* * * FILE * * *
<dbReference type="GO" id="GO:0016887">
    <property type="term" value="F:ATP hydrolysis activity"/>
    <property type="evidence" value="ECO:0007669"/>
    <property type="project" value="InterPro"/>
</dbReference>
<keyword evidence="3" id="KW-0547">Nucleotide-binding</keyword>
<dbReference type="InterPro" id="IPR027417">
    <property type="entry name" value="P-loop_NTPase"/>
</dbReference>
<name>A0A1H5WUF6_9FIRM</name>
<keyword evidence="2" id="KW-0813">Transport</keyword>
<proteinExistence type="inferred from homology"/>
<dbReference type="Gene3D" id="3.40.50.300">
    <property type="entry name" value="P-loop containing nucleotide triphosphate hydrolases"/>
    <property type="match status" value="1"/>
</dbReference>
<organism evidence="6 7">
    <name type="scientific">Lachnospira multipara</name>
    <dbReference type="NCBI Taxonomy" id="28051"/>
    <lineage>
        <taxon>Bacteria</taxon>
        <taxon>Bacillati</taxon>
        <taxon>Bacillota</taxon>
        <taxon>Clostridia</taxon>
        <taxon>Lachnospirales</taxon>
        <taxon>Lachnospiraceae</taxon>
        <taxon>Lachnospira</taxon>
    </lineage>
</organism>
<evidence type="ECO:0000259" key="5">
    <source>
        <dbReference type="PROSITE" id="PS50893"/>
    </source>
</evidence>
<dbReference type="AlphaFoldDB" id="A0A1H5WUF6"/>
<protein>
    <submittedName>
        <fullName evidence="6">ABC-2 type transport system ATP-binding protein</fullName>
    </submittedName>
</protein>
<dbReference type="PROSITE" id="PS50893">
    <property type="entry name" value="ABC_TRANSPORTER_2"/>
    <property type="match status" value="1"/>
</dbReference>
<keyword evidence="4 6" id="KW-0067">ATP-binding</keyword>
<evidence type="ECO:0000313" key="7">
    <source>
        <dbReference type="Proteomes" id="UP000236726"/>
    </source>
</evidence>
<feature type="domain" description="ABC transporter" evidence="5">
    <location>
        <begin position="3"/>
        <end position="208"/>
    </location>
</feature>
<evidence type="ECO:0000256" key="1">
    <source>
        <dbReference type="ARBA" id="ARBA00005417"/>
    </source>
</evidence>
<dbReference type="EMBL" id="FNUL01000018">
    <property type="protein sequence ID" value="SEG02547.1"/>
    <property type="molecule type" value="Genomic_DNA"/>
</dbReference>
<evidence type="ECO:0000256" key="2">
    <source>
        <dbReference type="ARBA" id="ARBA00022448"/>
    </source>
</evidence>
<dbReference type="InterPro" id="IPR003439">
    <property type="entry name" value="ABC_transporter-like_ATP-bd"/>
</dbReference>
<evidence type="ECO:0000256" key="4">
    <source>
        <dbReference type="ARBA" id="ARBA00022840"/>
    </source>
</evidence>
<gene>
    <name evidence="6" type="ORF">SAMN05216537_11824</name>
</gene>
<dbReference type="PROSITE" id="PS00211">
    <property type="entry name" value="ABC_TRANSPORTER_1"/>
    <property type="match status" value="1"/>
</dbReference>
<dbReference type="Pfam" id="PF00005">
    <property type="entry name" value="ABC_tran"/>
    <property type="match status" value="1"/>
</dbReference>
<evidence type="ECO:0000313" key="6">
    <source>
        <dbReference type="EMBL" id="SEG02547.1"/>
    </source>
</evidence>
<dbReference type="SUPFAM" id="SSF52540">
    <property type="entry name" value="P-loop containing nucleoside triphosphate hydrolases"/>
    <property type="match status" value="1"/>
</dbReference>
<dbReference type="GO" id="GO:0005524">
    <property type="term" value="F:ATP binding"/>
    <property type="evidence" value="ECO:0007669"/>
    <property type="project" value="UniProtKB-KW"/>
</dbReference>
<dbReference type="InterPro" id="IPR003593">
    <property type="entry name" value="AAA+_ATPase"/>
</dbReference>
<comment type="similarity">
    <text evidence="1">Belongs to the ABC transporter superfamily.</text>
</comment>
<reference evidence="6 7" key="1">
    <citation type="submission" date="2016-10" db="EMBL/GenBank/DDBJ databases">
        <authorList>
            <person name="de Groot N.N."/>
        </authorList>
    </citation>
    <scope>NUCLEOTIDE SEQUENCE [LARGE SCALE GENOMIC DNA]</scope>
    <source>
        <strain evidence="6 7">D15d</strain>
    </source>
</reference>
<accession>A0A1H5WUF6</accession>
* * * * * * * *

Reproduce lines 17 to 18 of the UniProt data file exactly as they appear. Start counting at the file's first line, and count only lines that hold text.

<organism evidence="6 7">
    <name type="scientific">Lachnospira multipara</name>